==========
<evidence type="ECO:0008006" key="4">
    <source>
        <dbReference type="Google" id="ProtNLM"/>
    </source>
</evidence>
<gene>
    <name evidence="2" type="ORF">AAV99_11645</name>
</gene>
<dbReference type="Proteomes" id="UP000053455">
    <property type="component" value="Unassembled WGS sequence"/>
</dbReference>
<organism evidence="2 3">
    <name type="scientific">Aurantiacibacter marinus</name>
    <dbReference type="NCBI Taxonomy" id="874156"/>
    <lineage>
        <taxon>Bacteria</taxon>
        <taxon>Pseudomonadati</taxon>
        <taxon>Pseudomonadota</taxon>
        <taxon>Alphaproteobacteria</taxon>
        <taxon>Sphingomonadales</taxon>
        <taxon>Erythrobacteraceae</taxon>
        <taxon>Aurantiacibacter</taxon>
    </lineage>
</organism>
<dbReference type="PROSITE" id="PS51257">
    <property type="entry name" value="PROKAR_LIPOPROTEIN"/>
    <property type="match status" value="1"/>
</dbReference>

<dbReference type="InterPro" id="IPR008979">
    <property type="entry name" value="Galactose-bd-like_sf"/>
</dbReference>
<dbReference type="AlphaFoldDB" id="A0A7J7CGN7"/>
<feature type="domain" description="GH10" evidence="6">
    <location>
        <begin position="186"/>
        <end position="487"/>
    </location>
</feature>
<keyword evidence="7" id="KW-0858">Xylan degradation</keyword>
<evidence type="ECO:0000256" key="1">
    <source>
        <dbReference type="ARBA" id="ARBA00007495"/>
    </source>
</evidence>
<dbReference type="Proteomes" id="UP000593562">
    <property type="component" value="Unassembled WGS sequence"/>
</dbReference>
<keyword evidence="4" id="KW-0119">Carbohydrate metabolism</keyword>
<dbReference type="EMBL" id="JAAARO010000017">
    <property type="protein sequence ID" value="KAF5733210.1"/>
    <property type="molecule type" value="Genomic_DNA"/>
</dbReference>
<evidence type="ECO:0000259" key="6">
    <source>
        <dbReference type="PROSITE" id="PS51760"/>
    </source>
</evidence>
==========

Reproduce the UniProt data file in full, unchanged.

<evidence type="ECO:0008006" key="4">
    <source>
        <dbReference type="Google" id="ProtNLM"/>
    </source>
</evidence>
<gene>
    <name evidence="2" type="ORF">AAV99_11645</name>
</gene>
<dbReference type="Proteomes" id="UP000053455">
    <property type="component" value="Unassembled WGS sequence"/>
</dbReference>
<organism evidence="2 3">
    <name type="scientific">Aurantiacibacter marinus</name>
    <dbReference type="NCBI Taxonomy" id="874156"/>
    <lineage>
        <taxon>Bacteria</taxon>
        <taxon>Pseudomonadati</taxon>
        <taxon>Pseudomonadota</taxon>
        <taxon>Alphaproteobacteria</taxon>
        <taxon>Sphingomonadales</taxon>
        <taxon>Erythrobacteraceae</taxon>
        <taxon>Aurantiacibacter</taxon>
    </lineage>
</organism>
<dbReference type="PROSITE" id="PS51257">
    <property type="entry name" value="PROKAR_LIPOPROTEIN"/>
    <property type="match status" value="1"/>
</dbReference>

<dbReference type="InterPro" id="IPR008979">
    <property type="entry name" value="Galactose-bd-like_sf"/>
</dbReference>
<dbReference type="AlphaFoldDB" id="A0A7J7CGN7"/>
<feature type="domain" description="GH10" evidence="6">
    <location>
        <begin position="186"/>
        <end position="487"/>
    </location>
</feature>
<keyword evidence="7" id="KW-0858">Xylan degradation</keyword>
<evidence type="ECO:0000256" key="1">
    <source>
        <dbReference type="ARBA" id="ARBA00007495"/>
    </source>
</evidence>
<dbReference type="Proteomes" id="UP000593562">
    <property type="component" value="Unassembled WGS sequence"/>
</dbReference>
<keyword evidence="4" id="KW-0119">Carbohydrate metabolism</keyword>
<dbReference type="EMBL" id="JAAARO010000017">
    <property type="protein sequence ID" value="KAF5733210.1"/>
    <property type="molecule type" value="Genomic_DNA"/>
</dbReference>
<evidence type="ECO:0000259" key="6">
    <source>
        <dbReference type="PROSITE" id="PS51760"/>
    </source>
</evidence>